One of the things I've gotten out of my testing is that most Poison-types will struggle in GSC IF they don't have some other typing to fall back on. I find it interesting that Sludge Bomb has been "hyped" at various points throughout the various GSC tiering threads (including by myself perhaps hehe), because in practice I've found it to be an underwhelming move on its own. It's fine on stuff like Tentacool and Qwilfish because at least they have Surf as another STAB to use, but as a mono-STAB option, Sludge Bomb kinda sucks, and think this is one of the main reasons why I think the mono-Poisons, and even the Bug/Poisons, just aren't great options for in-game runs.


Lickitung has a great move pool and I could see it being decent if it were obtainable earlier, but instead it's locked away behind the 7-badges requirement with stuff with Tangela and Swinub. It gets very little time to contribute, and it ultimately very slow and not all that powerful, although it has moderate bulk.


The trainer needed to activate Marill swarms isn't encountered until Route 45, after playing through most of Johto and obtaining 7 badges, and by the time you get it, it's extremely under-leveled (although at least Fly is available). For this reason, I consider Marill to be the only case where I would not use the DST trick and would simply just try to encounter one the regular way, outside of a swarm.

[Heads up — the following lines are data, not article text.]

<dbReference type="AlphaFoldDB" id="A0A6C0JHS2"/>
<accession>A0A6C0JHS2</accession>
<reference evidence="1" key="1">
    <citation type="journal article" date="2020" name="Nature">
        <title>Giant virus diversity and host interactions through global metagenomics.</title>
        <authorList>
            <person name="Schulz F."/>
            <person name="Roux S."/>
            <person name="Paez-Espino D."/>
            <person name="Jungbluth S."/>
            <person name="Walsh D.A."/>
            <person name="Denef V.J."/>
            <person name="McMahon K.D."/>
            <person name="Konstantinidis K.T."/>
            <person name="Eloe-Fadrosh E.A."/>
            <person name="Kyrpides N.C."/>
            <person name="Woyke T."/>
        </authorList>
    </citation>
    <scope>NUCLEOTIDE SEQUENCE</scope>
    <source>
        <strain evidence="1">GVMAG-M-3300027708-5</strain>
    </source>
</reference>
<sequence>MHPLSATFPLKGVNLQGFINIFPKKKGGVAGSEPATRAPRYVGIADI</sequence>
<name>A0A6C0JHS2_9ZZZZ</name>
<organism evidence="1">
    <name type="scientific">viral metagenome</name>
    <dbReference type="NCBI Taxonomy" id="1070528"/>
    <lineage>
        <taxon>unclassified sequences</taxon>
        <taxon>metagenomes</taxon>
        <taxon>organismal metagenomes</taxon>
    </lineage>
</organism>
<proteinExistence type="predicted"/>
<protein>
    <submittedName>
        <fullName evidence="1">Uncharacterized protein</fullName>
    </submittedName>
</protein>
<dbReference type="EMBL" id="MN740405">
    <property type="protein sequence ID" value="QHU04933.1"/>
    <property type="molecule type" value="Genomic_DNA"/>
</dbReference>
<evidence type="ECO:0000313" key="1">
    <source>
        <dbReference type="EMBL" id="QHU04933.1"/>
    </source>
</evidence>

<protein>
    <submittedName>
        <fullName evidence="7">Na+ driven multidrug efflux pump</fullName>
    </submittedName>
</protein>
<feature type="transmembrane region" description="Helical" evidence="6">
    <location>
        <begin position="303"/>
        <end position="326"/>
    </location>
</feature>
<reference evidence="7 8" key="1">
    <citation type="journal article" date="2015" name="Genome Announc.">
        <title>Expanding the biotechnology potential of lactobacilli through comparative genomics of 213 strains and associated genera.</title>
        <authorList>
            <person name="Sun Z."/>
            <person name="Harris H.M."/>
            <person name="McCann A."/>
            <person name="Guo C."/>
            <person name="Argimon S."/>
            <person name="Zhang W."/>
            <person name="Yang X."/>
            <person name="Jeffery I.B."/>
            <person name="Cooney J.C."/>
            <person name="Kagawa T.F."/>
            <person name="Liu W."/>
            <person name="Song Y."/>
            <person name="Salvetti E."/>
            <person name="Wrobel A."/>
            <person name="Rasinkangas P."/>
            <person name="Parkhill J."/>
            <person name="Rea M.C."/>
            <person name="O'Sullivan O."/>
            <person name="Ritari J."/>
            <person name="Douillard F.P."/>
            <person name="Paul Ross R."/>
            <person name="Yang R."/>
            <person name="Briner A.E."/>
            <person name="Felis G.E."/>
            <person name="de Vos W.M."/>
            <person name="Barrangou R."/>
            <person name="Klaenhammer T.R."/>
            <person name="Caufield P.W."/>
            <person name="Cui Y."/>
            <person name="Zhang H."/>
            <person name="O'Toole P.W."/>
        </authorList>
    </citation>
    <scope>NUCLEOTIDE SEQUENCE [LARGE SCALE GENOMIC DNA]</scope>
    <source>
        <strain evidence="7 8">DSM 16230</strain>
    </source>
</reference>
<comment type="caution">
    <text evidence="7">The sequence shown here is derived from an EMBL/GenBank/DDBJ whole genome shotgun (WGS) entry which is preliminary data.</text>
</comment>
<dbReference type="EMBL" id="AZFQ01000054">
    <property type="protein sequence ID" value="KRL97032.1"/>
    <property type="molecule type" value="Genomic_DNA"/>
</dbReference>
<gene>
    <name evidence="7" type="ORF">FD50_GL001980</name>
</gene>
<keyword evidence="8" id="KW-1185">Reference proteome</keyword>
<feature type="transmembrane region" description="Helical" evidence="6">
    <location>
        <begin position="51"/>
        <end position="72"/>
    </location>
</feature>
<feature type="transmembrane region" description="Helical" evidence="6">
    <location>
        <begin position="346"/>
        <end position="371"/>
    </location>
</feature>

1% encounter rate is rough, but you can increase the odds slightly with the Repel trick. Marill is always at level 15 and the encounters in its area range from 14-16, so I just caught a level 15 Pidgey and used Repels to keep the level 14 encounters away. I was able to find my first Marill in about 3 minutes which was lucky, but then I didn't see another one for over 20 minutes. I don't know the exact odds of finding a non-swarming Marill with the Repel trick but I imagine it's probably still less than 5% which is not great.

Sadly Marill isn't all that good anyway, or at least it's not all that good of a Water-type, but it has have the default positive traits that most Waters carry (i.e. STAB Surf before gym 4 with some useful coverage to compliment it). It's in the Fast experience group and evolves quickly at least, but its stats are distributed poorly with a focus on bulk over Speed and power. Under different circumstances I could see Marill being an ok choice on its own merits, but I think the lousy stats combined with the inconvenience of obtaining it make it one of the worst Water-types.